Hundreds of Texas bar owners have pledged to open on Saturday, in a mass demonstration against Governor Greg Abbott’s June order, which closed bars to slow the spread of the COVID-19 pandemic, The Fort Worth Star-Telegram reported on Friday.
On June 26, Abbott ordered bars across the state to close, while allowing restaurants to operate with limited occupancy. Abbott has previously said that he regrets not slowing the reopening of bars when he had the chance.
“If I could go back and redo anything, it would have probably been to slow down the opening of bars, now seeing in the aftermath of how quickly the coronavirus spread in the bar setting,” he said.
Chris Polone, the owner of The Rail Club Live — a Fort Worth music venue — said that if restaurants can reopen safely, so can bars. He told the outlet that bars can follow the same safety measures in place for restaurants in order to protect customers and employees. To bring his point to the governor’s attention, he organized what he’s calling Freedom Fest, a protest in which bars across the state will reopen to flout the rules.
“If you can get every single bar to stand up in solidarity, well, that’s a statement that won’t be ignored,” the venue owner said.
At least 800 bars across the state — located in Fort Worth, Houston, Pasadena, and Sabinal, and other cities — intend to participate. The venues will host concerts, with the proceeds going to charity. Some will serve alcohol, while others, including Polone’s, will not.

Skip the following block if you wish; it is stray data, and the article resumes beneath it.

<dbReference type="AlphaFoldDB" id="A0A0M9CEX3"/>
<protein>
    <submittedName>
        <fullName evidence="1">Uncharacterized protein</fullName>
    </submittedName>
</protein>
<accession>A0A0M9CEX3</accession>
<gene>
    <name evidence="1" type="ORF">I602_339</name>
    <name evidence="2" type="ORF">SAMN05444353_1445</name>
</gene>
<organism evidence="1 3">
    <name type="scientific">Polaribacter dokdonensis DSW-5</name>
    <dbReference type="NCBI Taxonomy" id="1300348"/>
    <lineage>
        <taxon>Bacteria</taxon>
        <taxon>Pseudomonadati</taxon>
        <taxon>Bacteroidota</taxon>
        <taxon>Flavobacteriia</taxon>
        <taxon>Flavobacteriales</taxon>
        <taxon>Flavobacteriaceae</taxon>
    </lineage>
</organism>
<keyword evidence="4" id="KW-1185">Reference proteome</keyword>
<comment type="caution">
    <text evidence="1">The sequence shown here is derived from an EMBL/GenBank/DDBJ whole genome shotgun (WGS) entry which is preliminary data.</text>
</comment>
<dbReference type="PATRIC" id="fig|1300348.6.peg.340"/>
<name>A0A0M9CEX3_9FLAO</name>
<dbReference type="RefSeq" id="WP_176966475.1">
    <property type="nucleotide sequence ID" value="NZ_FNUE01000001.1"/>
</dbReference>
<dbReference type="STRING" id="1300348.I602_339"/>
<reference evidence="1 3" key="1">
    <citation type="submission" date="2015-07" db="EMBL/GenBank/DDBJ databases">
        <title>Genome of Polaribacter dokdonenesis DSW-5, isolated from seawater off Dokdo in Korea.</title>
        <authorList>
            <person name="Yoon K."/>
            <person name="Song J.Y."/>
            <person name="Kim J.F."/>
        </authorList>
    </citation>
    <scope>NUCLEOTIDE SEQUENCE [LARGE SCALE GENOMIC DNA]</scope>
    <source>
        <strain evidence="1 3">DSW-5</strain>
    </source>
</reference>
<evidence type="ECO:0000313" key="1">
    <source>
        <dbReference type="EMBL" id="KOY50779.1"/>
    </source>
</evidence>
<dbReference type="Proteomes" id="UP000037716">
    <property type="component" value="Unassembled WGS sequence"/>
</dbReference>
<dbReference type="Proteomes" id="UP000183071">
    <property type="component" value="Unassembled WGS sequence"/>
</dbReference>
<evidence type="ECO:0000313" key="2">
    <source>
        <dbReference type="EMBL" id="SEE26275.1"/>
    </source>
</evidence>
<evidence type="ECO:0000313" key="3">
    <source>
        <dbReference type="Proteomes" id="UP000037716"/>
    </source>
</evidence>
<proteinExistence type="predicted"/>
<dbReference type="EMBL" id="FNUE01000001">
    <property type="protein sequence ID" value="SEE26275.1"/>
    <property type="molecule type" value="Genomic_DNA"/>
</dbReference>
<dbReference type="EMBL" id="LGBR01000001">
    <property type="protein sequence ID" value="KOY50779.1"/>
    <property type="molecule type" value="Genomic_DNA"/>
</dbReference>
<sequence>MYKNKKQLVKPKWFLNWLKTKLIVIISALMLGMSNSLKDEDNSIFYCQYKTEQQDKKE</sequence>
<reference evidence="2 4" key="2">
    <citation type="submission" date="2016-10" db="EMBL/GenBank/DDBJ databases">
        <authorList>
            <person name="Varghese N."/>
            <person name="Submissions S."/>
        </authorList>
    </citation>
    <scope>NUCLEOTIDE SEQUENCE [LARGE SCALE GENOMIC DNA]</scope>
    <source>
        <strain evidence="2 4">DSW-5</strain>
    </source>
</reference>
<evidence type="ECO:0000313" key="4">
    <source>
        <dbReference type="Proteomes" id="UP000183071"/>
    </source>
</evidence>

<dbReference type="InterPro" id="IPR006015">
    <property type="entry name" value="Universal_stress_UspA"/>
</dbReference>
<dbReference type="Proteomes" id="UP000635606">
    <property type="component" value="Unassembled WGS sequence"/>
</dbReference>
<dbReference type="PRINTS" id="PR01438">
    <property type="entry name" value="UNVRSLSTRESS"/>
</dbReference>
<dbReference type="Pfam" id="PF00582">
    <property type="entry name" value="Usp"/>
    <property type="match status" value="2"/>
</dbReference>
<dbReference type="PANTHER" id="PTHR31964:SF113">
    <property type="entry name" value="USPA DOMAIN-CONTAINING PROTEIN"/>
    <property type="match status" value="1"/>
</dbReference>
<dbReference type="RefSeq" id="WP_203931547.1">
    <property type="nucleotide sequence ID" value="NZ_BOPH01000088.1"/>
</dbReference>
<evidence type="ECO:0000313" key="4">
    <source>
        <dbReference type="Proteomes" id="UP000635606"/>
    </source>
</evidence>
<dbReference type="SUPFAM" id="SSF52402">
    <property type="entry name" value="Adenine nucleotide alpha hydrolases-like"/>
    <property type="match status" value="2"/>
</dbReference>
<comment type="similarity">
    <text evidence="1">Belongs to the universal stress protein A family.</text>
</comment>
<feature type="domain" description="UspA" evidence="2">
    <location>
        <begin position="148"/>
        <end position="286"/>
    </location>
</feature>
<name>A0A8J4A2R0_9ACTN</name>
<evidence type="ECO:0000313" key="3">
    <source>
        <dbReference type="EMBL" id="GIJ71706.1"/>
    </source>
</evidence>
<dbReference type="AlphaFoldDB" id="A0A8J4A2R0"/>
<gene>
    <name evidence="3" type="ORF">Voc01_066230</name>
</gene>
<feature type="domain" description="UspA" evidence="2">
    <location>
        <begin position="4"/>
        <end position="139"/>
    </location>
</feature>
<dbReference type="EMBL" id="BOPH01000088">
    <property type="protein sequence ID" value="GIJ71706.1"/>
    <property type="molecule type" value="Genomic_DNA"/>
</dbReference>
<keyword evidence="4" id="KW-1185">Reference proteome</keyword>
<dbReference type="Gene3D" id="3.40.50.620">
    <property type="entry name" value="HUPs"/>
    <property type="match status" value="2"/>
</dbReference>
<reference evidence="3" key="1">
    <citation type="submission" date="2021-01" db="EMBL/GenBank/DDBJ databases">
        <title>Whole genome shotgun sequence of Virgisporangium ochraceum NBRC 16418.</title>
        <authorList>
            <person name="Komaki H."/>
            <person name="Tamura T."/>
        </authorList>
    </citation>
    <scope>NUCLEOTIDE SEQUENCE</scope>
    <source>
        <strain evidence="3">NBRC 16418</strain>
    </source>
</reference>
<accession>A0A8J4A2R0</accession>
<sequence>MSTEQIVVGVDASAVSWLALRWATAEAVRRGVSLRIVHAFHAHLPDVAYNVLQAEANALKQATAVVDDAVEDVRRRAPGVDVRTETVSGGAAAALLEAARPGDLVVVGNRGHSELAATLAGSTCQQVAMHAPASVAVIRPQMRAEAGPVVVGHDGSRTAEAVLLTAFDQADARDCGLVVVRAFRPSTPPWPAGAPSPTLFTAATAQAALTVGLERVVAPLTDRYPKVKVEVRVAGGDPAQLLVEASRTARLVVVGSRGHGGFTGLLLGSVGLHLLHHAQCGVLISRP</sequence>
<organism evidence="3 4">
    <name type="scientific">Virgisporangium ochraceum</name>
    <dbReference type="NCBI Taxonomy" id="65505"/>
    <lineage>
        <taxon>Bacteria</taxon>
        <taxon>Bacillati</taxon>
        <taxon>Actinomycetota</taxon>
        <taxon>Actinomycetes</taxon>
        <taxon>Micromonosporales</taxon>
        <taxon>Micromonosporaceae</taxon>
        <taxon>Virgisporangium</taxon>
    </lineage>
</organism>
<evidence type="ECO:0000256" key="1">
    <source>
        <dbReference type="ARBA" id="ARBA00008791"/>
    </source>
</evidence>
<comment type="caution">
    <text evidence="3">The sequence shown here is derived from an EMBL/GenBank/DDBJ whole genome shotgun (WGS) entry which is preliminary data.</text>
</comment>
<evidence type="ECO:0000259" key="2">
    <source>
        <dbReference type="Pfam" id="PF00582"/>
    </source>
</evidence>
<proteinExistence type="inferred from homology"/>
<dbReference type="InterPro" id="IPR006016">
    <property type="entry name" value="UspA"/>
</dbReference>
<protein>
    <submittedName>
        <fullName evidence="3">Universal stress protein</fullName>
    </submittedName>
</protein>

“From the outside looking in, it looks like just a bunch of pissed-off bar owners, but in reality we’re trying to express how we could safely open,” he said.
All participating bars must promise to follow certain safety protocols, including taking customers’ temperatures, making hand sanitizer accessible, ensuring that staff and customers practice social distancing, and requiring face masks. At The Rail Club specifically, a germicidal fog that the owner claimed has been approved by the Centers for Disease Control will be sprayed.
Polone stated that the owners have informally agreed to abide by these rules. He continued by saying that if they aren’t willing to follow these rules, then the governor was right to close their bars since they’re contributing to the spread of the pandemic.
Texas Alcoholic Beverage Commission spokesman Chris Porter said that his agency knows about the planned protests, and stated that normal inspections will be conducted on Saturday. Any bar found to be illegally open will lose its liquor license for 30 days.